As the 2012 presidential race ever so slowly gains momentum it remains clear that social media will be influencing elections for a long time to come. In the long run, does the shift towards social media campaigning change who is perceived to be a legitimate candidate? If so, social media might change who wins elections and therefore changes how we are governed. Avoiding [for now] the issue of whether social media has inherent tendencies towards the left or right, what I want to ask is: opposed to old media, does new media benefit political underdogs and outsiders?
As Republicans announce presidential bids on Twitter and Obama gets friendly with Zuckerberg and Facebook, it seems that the presidential campaign has found itself augmented by and reliant upon social media tools; some of the very same tools many of us use, like Facebook, Twitter, YouTube and so on. Part of their popularity is that one can view and be viewed by people from all over the world in an instant and for no cost. It does not cost money to publish this post or to tweet about it later on. Social media campaigning is also relatively cheap; indeed, often times free. Alternatively, print advertising is expensive because space is scarce and the scarcity of broadcast time makes television and radio too costly for underdogs and outsiders to fairly compete. However, when we exchange atoms for bits we enter into a world of abundance, a world where broadcasting a message quickly and globally becomes cheap and easy.
This cheaper social-media campaign style may remove or at least lesson the barriers to entry for candidates now considered too marginal to be legitimate. As the major national parties support well-known figures often with pedigree bloodlines and major corporate backers, major campaigns are simply too costly for many outsiders to become serious contenders. Many have argued from both sides of the aisle that American politics is far too controlled by money. Things grew more heated when the Supreme Court controversially stated that corporations should be treated as citizens when it comes to free political speech, thereby greatly increasing their ability to influence elections. However, social media allows anyone to create a presence and communicate one’s political ideas to anyone with an Internet connection. Today, your potential audience on Twitter is the same as Barak Obama’s.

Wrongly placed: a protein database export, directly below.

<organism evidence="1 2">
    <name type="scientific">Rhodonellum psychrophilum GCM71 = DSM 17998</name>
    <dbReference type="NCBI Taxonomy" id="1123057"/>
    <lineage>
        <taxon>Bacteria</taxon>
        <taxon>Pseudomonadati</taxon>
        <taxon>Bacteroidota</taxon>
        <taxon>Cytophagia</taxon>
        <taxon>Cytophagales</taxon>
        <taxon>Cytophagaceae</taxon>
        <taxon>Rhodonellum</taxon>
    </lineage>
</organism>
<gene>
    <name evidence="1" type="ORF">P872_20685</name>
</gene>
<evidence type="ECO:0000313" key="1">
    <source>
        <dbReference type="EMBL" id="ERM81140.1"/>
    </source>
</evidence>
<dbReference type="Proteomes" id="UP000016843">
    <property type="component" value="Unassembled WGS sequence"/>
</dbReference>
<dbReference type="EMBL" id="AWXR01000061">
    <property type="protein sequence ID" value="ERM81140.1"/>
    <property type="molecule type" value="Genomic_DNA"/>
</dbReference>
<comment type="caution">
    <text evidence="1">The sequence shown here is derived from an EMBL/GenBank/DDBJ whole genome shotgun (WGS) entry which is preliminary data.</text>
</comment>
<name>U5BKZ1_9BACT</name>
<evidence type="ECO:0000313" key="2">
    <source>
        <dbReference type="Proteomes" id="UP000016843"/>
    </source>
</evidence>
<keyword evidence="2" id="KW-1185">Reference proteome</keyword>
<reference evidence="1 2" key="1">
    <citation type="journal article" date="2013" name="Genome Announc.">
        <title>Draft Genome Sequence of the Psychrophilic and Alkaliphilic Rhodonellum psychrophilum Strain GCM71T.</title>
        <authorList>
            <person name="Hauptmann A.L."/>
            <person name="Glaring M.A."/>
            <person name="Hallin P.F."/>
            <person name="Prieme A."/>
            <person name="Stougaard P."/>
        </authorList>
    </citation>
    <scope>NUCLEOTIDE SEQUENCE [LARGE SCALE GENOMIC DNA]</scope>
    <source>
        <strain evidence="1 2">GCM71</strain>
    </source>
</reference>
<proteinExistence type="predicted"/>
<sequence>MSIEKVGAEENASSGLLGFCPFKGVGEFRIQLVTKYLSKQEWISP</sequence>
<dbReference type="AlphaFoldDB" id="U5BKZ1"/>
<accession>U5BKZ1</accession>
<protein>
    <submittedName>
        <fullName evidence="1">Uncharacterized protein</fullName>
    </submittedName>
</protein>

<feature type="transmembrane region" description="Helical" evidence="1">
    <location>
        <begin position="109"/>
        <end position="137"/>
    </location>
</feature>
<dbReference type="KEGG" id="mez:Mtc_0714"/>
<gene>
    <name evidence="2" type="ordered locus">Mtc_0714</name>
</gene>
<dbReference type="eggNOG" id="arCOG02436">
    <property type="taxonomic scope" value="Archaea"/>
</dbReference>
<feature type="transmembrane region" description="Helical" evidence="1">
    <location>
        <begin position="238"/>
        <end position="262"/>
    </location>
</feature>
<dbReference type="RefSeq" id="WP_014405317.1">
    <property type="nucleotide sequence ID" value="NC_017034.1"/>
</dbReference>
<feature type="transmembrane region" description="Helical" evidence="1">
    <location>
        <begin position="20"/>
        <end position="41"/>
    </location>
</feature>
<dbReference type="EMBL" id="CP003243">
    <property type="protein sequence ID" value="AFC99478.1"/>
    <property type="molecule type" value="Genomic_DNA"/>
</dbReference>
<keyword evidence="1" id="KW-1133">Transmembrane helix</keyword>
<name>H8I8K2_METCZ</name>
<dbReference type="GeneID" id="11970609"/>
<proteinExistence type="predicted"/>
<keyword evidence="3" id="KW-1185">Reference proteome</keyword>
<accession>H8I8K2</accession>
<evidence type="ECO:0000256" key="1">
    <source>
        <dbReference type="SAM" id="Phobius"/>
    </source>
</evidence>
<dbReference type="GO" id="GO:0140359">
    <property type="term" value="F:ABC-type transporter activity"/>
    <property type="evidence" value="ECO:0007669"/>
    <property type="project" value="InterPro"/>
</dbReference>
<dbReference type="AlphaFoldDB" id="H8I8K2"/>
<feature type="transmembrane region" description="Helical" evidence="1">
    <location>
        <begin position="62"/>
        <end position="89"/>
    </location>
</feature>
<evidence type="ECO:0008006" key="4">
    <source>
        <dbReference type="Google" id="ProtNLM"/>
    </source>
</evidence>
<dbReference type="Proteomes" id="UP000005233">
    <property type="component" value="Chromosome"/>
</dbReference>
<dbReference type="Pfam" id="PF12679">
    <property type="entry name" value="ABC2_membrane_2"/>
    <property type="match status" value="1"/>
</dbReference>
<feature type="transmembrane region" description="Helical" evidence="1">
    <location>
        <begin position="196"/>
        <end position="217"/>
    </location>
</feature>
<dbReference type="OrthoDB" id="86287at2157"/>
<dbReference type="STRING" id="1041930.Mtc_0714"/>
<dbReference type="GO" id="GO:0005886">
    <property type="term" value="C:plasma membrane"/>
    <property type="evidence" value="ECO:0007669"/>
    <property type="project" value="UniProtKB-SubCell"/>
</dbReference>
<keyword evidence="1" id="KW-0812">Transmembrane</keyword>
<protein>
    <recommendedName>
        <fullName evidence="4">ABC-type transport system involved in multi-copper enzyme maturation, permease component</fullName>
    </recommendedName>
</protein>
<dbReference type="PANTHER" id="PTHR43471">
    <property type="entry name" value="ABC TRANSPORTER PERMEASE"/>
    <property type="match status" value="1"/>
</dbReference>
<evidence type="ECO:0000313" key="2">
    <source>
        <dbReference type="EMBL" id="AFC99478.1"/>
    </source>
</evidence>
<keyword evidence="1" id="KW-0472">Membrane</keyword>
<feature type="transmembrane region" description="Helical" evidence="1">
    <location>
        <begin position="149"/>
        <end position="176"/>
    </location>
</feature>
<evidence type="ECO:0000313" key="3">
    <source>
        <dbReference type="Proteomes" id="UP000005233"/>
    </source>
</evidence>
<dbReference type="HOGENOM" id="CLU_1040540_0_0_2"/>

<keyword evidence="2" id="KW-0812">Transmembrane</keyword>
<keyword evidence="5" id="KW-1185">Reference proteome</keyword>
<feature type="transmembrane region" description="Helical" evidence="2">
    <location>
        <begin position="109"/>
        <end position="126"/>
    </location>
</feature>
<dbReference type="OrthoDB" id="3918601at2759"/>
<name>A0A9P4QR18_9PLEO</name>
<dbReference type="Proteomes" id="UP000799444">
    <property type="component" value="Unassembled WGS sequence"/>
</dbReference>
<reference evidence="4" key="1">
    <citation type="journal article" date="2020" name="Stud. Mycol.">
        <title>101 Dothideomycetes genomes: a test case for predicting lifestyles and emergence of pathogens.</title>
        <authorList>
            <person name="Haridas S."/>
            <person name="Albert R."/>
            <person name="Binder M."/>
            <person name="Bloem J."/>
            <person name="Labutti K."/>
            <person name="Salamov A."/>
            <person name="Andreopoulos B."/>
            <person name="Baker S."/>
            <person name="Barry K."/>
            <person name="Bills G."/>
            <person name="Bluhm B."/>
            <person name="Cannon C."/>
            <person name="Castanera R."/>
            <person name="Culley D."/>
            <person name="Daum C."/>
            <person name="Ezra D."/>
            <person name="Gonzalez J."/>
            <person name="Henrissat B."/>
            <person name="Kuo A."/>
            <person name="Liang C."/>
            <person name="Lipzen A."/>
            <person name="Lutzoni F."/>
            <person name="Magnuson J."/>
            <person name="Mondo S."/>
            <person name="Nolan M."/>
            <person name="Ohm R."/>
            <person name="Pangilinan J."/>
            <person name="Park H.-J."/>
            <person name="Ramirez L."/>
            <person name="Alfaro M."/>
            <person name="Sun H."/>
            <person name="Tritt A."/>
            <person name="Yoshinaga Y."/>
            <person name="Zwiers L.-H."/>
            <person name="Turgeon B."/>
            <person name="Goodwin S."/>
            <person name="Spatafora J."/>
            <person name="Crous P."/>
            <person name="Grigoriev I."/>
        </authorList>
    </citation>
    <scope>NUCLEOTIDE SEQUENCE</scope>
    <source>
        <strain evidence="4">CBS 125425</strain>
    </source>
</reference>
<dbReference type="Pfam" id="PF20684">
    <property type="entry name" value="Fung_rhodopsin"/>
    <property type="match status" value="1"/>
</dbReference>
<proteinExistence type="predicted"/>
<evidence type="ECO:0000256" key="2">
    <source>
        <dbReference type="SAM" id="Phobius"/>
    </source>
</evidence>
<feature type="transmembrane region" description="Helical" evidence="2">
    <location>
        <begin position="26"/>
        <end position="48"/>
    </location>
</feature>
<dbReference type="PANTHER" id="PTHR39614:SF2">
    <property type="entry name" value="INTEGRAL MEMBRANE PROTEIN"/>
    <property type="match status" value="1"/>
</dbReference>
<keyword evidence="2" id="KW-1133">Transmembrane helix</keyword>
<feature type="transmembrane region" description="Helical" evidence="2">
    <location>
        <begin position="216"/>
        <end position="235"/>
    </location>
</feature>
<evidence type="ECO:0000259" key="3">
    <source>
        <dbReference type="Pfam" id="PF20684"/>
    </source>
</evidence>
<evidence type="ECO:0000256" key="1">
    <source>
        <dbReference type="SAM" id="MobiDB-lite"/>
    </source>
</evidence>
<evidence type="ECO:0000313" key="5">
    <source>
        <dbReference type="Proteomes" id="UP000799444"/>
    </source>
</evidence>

Well, theoretically at least.
Even if all campaigning went the way of social media [and it won’t, campaigning will increasingly be an augmentation of social media, old media and on-the-ground efforts], offline inequalities tend to be replicated online. Social media is not the “flat world” so-called cyberlibertarians describe, where ideas rise to the top based only on their merit. Instead, those with the most fame and notoriety offline have a massive advantage when it comes to garnering Facebook “friends” and Twitter “followers” online. Being an incumbent, having the support of a major party, and having lots of cash-on-hand are by far the most important factors in gaining a successful social media presence. While social media campaigning and fundraising may be cheap, building an impressive Internet platform like the highly effective my.barakobama.com is not. It seems unlikely that social media will bring a massive “revival of American democracy” by ushering in an age of candidates gaining popularity based on merit alone. Simply, the Internet is not flat.
While not the magic bullet for American democracy, will social media’s potential democratization of campaigning and fundraising reduce, if even slightly, the barriers for entry to the political process?